Hall was convinced that the fire had been set. Guelph police concurred, concluding that it had been started in the hay shed. There was considerable sympathy for Hall, who was a popular man, but also a rising fear in the aftermath of the fire. There had been two other mys­terious barn fires some six weeks earlier, on John Bien­is­ki’s farm and on the Waters farm, on Nov. 18 and 20. Everyone linked Hall’s fire to the previous two.

A fourth barn in Guelph Township was destroyed on Jan. 18, like the others on the western edge of the city. Two days later, fire claimed a small one in the city itself, on Cam­bridge Street, belonging to a man named Joe Hadden. The latter was an old structure, fill­ed with hay. The flames lit the sky and attracted a large crowd. As they watched, the spectators speculated on the mysterious series of fires. Guelph’s police had their suspicions as well, but so far not a shred of evidence had been uncovered to identify the person responsible for any of the blazes.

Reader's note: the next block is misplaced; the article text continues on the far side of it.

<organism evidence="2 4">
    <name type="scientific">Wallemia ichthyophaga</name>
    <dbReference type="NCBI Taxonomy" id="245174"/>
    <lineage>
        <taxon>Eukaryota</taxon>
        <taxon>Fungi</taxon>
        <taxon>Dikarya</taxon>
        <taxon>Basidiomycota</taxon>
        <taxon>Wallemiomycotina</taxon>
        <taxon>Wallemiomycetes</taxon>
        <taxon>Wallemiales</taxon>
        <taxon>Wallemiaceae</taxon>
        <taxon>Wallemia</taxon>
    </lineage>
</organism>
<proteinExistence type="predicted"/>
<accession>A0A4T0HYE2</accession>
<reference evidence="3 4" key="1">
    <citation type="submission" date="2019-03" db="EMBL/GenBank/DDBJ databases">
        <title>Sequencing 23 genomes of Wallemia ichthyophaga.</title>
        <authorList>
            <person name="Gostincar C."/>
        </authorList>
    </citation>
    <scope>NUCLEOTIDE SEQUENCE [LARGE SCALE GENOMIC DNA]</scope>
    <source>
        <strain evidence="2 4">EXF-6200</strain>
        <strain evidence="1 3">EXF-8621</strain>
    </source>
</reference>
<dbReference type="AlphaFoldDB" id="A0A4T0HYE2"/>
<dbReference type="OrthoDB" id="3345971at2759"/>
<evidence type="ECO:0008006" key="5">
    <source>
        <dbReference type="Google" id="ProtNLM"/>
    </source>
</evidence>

Guelph’s police got their first breaks in the case later that night and the following day. A young man named Ed Ryde was returning home on the night of the Hadden fire along Cambridge Street.

He noticed a man standing on the sidewalk, who pulled his hat down to cover his face as Ryde ap­proached. Neverthe­less, Ryde claimed he recog­nized the man, partially by has gait, as Jack Busby. Ryde thought that Bus­by was acting suspiciously. A moment later, another man, Jim Quinn, ran out from the Hadden barn.

Ryde continued toward his home. At the corner of Cam­bridge and Glasgow he looked back and saw flames coming from the barn. He turned in the alarm at the nearest fire call box. At the same time, Con­stable Kickley, who was on plain clothes duty that night, arrived on the scene. Based on fragmentary reports and rum­ours, he already had suspicions regarding Busby and Quinn.